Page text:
Google is hit with big fine over Aussie privacy law breaches
By our News Team | 2022
Watchdog says the court’s decision sends a strong message to digital platforms and other businesses that they cannot mislead consumers.
Google has been ordered to pay AUS$60-million (US$41.5-million) in penalties by Australia’s Federal court for misleading representations it made to consumers about the collection and use of their personal location data.
The case, which was brought by the Australian Competition and Consumer Commission (ACCC), refers to location data on Android phones between January 2017 and December 2018.
The court previously found that Google had breached Australian consumer law by representing to some Android users that the ‘location history’ setting was the only one that affected whether Google collected, kept and used personally identifiable location data.
Photo by Pixabay via Pexels
But the ACCC claimed that another Google account setting called ‘web & app activity’ also allowed Google to collect, store and use personally identifiable location data when it was turned on, and that the setting was turned on by default.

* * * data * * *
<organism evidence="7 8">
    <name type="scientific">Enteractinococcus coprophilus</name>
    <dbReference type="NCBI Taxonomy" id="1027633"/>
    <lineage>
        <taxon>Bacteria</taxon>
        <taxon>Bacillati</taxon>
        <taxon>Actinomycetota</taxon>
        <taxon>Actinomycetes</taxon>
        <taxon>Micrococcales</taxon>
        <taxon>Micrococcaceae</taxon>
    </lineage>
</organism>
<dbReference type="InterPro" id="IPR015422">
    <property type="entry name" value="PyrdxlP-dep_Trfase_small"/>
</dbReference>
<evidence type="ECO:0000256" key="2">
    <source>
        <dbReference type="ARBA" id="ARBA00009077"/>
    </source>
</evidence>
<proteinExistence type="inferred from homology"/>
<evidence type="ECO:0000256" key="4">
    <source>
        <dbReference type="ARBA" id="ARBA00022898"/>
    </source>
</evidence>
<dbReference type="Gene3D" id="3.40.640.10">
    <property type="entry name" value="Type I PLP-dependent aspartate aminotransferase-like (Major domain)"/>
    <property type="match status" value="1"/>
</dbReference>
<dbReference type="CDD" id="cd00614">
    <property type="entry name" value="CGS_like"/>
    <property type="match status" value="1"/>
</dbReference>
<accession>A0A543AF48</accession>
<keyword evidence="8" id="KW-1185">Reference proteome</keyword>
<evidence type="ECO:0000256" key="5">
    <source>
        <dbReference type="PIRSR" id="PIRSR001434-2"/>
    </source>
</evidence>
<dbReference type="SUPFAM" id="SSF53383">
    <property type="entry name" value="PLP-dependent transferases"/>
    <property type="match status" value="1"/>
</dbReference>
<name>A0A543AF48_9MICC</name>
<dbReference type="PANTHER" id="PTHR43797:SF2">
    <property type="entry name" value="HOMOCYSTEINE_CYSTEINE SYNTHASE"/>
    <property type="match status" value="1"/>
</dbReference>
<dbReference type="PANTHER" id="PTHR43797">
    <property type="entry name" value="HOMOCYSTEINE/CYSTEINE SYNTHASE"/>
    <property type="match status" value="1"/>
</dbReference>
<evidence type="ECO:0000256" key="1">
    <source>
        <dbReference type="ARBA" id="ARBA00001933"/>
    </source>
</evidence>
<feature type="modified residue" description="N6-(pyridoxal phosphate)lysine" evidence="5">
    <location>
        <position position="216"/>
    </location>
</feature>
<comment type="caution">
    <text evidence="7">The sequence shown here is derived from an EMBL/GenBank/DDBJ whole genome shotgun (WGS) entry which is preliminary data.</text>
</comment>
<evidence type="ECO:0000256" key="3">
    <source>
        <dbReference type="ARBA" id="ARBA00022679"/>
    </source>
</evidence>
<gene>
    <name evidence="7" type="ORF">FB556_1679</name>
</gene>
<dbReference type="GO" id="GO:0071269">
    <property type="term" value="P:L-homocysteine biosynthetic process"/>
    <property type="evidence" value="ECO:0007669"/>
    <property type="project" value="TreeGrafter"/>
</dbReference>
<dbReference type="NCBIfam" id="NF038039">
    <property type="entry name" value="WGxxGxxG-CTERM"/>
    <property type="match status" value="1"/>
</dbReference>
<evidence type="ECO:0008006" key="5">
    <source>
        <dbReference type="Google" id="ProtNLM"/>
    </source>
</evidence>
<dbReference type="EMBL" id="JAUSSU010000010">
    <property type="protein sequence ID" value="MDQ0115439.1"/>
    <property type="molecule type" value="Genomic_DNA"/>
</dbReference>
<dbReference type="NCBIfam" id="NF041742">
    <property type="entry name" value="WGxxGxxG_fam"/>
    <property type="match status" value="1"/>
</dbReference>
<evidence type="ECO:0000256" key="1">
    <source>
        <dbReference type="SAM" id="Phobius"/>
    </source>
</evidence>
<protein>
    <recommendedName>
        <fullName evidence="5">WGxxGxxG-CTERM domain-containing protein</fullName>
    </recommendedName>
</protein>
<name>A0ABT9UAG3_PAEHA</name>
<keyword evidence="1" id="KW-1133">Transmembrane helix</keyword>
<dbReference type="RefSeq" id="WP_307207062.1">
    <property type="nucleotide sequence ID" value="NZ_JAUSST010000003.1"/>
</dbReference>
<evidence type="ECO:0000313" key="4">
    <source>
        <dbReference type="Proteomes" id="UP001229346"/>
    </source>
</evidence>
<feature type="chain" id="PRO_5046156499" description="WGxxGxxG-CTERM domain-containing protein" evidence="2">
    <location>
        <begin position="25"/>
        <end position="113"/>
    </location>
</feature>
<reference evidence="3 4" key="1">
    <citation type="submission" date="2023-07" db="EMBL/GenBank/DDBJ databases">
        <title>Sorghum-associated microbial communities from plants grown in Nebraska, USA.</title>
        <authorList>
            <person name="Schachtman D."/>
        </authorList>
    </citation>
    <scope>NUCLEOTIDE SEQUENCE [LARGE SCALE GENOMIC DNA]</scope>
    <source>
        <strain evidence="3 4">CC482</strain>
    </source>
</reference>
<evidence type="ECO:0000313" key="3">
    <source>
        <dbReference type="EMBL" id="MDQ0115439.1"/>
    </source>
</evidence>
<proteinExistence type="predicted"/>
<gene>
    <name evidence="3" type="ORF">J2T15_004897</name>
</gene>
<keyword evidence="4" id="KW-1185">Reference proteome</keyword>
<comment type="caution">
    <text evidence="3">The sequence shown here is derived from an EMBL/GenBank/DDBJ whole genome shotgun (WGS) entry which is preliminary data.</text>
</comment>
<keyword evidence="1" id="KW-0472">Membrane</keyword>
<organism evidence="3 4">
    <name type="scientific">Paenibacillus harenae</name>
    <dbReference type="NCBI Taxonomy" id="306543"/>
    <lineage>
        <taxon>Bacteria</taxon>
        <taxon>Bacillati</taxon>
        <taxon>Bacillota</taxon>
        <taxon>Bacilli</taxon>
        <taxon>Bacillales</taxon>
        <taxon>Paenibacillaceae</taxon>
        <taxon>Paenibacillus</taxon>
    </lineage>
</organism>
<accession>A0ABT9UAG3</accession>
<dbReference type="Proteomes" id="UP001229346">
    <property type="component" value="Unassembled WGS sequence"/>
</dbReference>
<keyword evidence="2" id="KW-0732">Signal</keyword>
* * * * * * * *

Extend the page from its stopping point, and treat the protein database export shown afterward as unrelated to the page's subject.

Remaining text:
More than one million accounts potentially impacted
There were an estimated 1.3-million Google accounts in Australia that might have been affected, according to the commission.
Google had addressed all of the points raised by 20th December 2018. The ACCC and Google both jointly submitted to the court that a penalty of AU$60-million was therefore appropriate.
The case is the first public enforcement to come out of the ACCC’s digital platforms inquiry. Gina Cass-Gottlieb, Chair of the ACCC, said: “This significant penalty imposed by the court sends a strong message to digital platforms and other businesses, large and small, that they must not mislead consumers about how their data is being collected and used.
“Personal location data is sensitive and important to some consumers, and some of the users who saw the representations may have made different choices about the collection, storage and use of their location data if the misleading representations had not been made by Google.”